The Efficacy of Mammal Urine as a Lure in Camera Trapping Studies

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As part of a vertebrate biodiversity survey initiated at Georgia Southern University to obtain data for future sustainable development and management of the campus, we used camera trapping in combination with mammal urine to detect medium and large mammals. Mammal urine is advertised to gardeners as an herbivore deterrent and to hunters as an attractant. Camera trapping is widely accepted as an accurate, minimally invasive method for surveying mammals, and traps are frequently paired with bait or scent lures to increase detections, often of a target species, but the efficacy of specific lures is uncertain. We assigned four cameras to Georgia Southern’s campus and four cameras to a rural area off-campus. We placed mammal urine of three different species, and water as a control (random, sequentially) at each camera trapping station and analyzed the relationship between presence of urine and mammal detections. The presence or absence of urine did not affect the number or species of mammals detected with camera traps, nor did prey species avoid camera traps with predator urine (i.e, the average number of “captures” for Odocoileus virginianus at predator, prey and water was 3.18(±0.78), 1.37(±1.1), and 1.87(±1.1), respectively). Some animals (e.g., Urocyon cinereoargenteus) were curious about the urine as they were photographed sniffing the container. Based on the results of this study, mammal urine is ineffective as a lure for camera-trapping studies.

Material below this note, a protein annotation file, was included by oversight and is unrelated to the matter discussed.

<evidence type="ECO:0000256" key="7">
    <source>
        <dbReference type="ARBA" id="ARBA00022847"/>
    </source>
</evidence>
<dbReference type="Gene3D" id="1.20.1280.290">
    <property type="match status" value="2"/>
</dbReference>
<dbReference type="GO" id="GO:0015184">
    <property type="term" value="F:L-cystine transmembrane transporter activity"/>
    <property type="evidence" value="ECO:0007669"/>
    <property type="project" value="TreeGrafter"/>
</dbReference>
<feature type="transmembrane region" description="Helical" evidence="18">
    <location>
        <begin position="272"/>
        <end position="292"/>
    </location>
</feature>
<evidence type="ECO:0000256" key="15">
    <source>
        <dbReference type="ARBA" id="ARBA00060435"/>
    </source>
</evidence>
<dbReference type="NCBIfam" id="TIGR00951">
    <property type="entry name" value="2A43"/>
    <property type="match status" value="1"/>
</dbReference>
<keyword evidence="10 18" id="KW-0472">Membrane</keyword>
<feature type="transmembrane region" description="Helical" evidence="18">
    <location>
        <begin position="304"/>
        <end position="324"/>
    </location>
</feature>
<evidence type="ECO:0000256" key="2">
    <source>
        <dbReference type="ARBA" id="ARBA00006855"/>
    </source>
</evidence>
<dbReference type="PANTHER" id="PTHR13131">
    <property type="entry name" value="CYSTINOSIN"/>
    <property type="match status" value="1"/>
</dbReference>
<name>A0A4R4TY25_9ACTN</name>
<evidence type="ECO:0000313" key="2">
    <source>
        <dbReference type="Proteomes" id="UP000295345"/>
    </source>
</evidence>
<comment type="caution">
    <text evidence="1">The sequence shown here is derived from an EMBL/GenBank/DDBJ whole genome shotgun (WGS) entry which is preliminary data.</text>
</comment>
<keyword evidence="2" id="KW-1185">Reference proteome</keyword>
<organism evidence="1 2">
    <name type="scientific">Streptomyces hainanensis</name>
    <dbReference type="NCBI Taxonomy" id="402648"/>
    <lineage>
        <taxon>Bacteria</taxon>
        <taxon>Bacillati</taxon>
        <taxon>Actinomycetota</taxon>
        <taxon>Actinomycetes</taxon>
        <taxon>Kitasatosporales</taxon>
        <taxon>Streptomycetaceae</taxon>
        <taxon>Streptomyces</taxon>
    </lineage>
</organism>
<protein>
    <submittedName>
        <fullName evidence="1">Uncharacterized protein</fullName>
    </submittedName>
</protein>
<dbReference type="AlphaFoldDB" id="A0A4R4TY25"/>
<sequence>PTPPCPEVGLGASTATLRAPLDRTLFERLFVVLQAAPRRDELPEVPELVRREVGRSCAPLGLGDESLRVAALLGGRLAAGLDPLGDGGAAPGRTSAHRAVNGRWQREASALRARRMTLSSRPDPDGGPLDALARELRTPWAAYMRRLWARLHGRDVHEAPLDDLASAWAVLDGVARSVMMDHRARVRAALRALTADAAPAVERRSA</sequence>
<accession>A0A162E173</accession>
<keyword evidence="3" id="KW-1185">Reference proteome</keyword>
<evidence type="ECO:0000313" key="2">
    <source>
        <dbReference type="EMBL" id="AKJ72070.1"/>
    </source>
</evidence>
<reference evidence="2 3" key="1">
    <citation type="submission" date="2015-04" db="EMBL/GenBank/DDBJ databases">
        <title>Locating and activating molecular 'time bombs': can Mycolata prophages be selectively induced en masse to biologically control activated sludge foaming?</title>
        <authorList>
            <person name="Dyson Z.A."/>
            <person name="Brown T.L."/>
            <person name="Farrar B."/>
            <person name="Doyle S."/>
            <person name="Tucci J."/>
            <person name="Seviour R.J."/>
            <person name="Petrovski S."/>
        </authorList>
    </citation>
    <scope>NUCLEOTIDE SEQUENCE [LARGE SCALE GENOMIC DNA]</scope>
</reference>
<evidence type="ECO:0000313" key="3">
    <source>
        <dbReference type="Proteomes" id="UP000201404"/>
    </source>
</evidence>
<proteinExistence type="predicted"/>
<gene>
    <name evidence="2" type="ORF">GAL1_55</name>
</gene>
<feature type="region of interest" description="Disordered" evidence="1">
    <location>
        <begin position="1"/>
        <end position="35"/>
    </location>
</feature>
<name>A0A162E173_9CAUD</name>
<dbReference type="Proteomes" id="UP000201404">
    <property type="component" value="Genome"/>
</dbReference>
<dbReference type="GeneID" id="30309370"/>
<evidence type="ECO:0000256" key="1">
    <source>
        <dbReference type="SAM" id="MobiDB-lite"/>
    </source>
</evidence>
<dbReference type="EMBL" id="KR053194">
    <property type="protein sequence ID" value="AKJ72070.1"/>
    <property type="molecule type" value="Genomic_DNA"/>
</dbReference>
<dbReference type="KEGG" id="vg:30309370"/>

American Society of Mammalogists Annual Meeting (ASM)


Minneapolis, MN